Arnold Furious: The WWF sank some money into Hulk Hogan’s acting career in 1989. In retrospect that probably wasn’t the best move. In order to try and recoup some of the cash that went into funding his vehicle; No Holds Barred, they spent several PPV’s hyping it. Including SummerSlam, which is headlined by a tag match featuring Hogan & Beefcake against Savage & Zeus. The latter being actor Tiny Lister. No Holds Barred broke even, but was sufficiently disappointing for Vince McMahon to stay out of the movie business for quite some time afterwards. He just didn’t see the money in it. No Holds Barred is ok for a wrestling movie. It’s about as good as Piper’s wrestling film, Body Slam. In that it isn’t. Although to be fair to Hogan, No Holds Barred is probably the best movie he starred in (Rocky III doesn’t count). It was released in June, coming second on its opening weekend (to Indiana Jones and the Last Crusade). Because it was released in the summer, it got absolutely crushed by mega-huge studio releases; Star Trek V, Ghostbusters 2 and Batman in subsequent weeks. It’s performance at the box office is not reflected by the amount of time the WWF spent hyping it on TV.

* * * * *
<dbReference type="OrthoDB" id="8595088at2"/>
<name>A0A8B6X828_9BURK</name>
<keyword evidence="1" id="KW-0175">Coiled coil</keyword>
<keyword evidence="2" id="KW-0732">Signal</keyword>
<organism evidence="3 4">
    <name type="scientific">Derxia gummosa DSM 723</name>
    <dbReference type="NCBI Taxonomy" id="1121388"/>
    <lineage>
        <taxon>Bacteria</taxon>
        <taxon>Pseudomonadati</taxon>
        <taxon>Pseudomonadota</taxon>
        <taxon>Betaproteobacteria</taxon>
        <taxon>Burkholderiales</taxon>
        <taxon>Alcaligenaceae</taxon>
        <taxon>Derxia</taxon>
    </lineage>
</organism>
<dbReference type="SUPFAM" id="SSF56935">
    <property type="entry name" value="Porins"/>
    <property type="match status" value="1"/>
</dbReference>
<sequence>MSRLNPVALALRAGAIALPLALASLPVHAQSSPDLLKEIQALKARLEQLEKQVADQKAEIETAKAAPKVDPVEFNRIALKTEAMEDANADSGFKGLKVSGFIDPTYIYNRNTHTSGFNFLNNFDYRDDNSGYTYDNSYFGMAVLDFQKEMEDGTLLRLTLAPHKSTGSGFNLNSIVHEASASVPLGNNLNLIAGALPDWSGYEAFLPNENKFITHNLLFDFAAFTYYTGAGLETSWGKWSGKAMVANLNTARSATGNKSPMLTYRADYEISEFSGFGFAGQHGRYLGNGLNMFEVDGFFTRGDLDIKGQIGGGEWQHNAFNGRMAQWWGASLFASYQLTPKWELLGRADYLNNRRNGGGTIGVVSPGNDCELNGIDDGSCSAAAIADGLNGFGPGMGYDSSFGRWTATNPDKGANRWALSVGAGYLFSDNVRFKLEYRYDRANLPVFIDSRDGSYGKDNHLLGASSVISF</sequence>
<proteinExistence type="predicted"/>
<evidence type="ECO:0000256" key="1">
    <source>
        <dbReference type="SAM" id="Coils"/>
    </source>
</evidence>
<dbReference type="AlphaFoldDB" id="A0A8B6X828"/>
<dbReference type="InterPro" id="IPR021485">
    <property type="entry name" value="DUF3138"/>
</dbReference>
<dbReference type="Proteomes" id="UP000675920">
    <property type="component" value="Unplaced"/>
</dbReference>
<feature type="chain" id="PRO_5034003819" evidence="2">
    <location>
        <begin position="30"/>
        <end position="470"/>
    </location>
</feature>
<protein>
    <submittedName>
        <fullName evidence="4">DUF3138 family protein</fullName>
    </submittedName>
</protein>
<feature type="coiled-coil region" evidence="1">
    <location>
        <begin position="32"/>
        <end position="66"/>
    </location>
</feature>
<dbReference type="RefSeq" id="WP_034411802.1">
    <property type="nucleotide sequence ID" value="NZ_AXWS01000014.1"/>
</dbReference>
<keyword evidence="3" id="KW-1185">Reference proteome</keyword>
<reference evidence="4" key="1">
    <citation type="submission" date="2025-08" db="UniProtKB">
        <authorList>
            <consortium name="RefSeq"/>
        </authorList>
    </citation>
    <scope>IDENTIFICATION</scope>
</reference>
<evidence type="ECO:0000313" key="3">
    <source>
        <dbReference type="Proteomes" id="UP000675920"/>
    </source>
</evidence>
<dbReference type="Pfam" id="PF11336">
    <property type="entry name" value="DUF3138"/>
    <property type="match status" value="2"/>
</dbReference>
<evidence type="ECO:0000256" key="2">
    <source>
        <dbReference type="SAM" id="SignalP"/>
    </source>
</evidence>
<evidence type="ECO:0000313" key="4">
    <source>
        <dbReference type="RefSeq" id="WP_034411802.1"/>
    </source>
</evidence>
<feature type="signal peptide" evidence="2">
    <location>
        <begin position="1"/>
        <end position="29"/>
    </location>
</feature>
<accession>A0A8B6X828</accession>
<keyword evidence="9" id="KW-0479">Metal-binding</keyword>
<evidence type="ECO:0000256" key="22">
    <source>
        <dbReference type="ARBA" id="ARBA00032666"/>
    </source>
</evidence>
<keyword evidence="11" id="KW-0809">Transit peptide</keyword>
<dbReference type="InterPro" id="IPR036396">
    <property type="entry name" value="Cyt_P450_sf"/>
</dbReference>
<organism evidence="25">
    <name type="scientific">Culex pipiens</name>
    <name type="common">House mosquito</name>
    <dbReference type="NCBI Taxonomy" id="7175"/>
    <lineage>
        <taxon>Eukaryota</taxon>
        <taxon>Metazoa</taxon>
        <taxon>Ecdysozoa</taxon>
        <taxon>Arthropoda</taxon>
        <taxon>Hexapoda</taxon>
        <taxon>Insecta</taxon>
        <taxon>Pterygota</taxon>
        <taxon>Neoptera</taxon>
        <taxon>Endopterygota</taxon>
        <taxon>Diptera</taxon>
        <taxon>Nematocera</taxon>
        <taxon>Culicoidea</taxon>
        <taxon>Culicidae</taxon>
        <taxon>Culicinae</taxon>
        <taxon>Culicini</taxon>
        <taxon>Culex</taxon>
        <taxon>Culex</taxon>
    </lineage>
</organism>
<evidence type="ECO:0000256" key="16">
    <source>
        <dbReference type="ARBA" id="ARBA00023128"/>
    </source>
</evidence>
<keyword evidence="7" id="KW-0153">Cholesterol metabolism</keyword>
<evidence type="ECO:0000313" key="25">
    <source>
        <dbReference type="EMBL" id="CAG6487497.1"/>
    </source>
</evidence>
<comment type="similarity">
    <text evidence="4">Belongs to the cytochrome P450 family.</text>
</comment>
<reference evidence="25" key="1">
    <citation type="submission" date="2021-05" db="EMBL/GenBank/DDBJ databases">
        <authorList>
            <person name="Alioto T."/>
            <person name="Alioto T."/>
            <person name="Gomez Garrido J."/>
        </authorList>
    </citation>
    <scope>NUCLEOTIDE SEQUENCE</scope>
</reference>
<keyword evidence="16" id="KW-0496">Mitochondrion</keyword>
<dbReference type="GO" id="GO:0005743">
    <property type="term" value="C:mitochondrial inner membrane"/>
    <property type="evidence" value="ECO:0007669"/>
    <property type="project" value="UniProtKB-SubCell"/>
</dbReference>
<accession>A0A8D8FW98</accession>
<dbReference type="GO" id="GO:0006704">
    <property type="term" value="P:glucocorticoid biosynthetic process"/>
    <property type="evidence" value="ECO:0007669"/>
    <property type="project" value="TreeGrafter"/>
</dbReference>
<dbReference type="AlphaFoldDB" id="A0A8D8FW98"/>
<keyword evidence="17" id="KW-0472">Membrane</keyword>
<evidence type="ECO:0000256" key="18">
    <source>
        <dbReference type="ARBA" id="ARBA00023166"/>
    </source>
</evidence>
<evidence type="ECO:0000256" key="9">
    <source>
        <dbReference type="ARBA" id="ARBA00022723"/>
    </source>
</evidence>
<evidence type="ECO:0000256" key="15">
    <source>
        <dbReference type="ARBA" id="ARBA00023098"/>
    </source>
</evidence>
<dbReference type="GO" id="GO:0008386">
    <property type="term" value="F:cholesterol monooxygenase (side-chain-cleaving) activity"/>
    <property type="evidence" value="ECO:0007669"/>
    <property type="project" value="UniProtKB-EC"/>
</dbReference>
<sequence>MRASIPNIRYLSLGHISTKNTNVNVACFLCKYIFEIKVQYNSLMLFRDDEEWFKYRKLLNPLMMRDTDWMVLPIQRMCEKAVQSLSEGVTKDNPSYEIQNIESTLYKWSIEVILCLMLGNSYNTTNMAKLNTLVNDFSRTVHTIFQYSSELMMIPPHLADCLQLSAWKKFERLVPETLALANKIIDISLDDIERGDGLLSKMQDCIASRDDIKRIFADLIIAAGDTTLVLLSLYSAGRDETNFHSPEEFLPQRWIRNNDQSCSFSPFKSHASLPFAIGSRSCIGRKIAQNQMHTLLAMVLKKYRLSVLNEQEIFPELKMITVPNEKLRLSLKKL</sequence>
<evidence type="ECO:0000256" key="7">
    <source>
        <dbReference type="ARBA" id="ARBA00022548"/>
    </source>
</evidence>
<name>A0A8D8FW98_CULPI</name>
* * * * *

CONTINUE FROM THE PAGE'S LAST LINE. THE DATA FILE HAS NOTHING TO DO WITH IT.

We’re in East Rutherford, New Jersey (New York, basically). Hosts are Tony Schiavone and Jesse Ventura. Tony isn’t as bad as he’d get in WCW but Ventura still feels the need to run him down at every available opportunity. It’s like a test, and while he doesn’t fail, he just doesn’t convey the same emotions that Gorilla Monsoon gets over. Their plan with Tony seemed to be an attempt to go legit and have a sports announcer instead of a former wrestler call the action. Tony had been a minor league baseball announcer beforehand. Eventually the WWF would go for something similar in Jim Ross. Although, Ross was far more talented.